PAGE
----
Document Type

Article

Publication Title

Fordham Journal of Corporate and Financial Law

Publication Date

2012

Abstract

In 1998, the United States Securities and Exchange Commission (“SEC” or “ “Commission”) released a style manual titled “The Plain English Handbook.” The culmination of a drive by its Chairman, Arthur Levitt, the Handbook drew upon the rules of grammar, best industry practice, and even the support of billionaire Warren Buffett in calling for a layman's translation of corporate disclosure documents.

To varying degrees, commentators noted the significance of the Handbook. Initial textual studies provided mixed results. The press marveled at its novelty but securities regulation experts were less sanguine, chiding Commission members for naming themselves “language czars of the universe.”

Meanwhile, the cause of corporate disclosure--amission long defined by federal case law--continued its second phase as the SEC, the courts, and stock issuers sought to strike a balance between financial expertise and consumer satisfaction. From this effort came the separate but related causes of evaluating substantive content and delivering it in good faith. These causes eventually morphed, however, forcing jurists to locate further authority animating the remedial securities laws. Consequentially the Handbook, at times, tipped this balance of corporate disclosure.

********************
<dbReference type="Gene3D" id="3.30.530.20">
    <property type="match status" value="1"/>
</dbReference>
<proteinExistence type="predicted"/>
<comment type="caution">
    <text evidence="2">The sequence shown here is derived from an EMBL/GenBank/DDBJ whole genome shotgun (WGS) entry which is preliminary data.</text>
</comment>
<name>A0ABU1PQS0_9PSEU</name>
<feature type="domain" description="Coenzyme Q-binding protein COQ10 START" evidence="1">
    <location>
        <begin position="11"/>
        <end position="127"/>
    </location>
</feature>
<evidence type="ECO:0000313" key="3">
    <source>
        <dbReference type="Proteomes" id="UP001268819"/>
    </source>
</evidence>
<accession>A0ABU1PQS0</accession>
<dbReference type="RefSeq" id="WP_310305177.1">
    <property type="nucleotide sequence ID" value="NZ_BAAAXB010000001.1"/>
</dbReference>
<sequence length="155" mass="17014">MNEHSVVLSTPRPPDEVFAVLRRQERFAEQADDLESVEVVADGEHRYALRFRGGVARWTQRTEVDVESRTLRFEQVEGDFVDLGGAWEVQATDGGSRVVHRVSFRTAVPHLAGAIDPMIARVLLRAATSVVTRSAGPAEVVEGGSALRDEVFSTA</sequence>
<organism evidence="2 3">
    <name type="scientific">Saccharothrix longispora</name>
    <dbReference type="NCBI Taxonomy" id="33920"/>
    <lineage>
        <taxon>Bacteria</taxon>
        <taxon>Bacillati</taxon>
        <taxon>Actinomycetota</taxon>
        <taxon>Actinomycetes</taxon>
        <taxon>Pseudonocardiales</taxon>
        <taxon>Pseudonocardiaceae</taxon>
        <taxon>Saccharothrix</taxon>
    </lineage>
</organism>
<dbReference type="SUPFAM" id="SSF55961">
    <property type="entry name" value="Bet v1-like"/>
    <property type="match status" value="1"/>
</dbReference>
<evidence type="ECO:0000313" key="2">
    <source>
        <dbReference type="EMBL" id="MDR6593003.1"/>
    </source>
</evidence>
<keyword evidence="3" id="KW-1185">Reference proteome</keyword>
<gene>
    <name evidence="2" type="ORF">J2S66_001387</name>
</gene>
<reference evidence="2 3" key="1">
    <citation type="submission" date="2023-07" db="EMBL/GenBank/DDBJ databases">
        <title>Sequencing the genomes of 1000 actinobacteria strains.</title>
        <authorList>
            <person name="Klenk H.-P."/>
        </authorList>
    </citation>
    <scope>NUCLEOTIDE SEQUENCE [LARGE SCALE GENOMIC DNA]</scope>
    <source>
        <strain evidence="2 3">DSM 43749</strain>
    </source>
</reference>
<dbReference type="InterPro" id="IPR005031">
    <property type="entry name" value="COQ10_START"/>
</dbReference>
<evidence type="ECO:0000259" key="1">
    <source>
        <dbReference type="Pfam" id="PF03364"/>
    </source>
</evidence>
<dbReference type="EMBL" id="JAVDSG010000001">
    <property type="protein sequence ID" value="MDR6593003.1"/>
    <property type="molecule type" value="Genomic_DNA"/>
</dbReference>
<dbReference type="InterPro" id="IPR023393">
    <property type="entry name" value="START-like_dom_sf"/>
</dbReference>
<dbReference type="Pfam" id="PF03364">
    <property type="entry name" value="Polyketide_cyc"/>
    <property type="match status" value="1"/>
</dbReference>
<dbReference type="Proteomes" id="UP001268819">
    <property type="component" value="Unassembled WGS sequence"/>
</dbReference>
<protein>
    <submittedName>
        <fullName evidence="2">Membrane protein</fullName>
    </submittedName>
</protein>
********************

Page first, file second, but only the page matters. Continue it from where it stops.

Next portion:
Accordingly, this Article traces the gradual yet impressive growth in importance of a nearly 15-year-old exhortation. To be sure, the authoritative value of a style manual is a topic of great moment: In the fall of 2012, changes implemented by the controversial federal healthcare law required insurers to publish marketing materials in “plain language.” Further, the Commission itself is gradually expanding the Handbook's application to additional mutual fund disclosures, proxy materials, and investment adviser communications. Those commenting on the rule's primacy will undoubtedly note the lessons of indirect agency rulemaking. Of more immediate consideration, this Article seeks to examine the subtle means by which a call for simplicity may have become grounds for violations of securities law, in the eyes of the government and others. Ultimately, the SEC's continuing emphasis on simplicity begs the question of which shareholder communications are being read at all.

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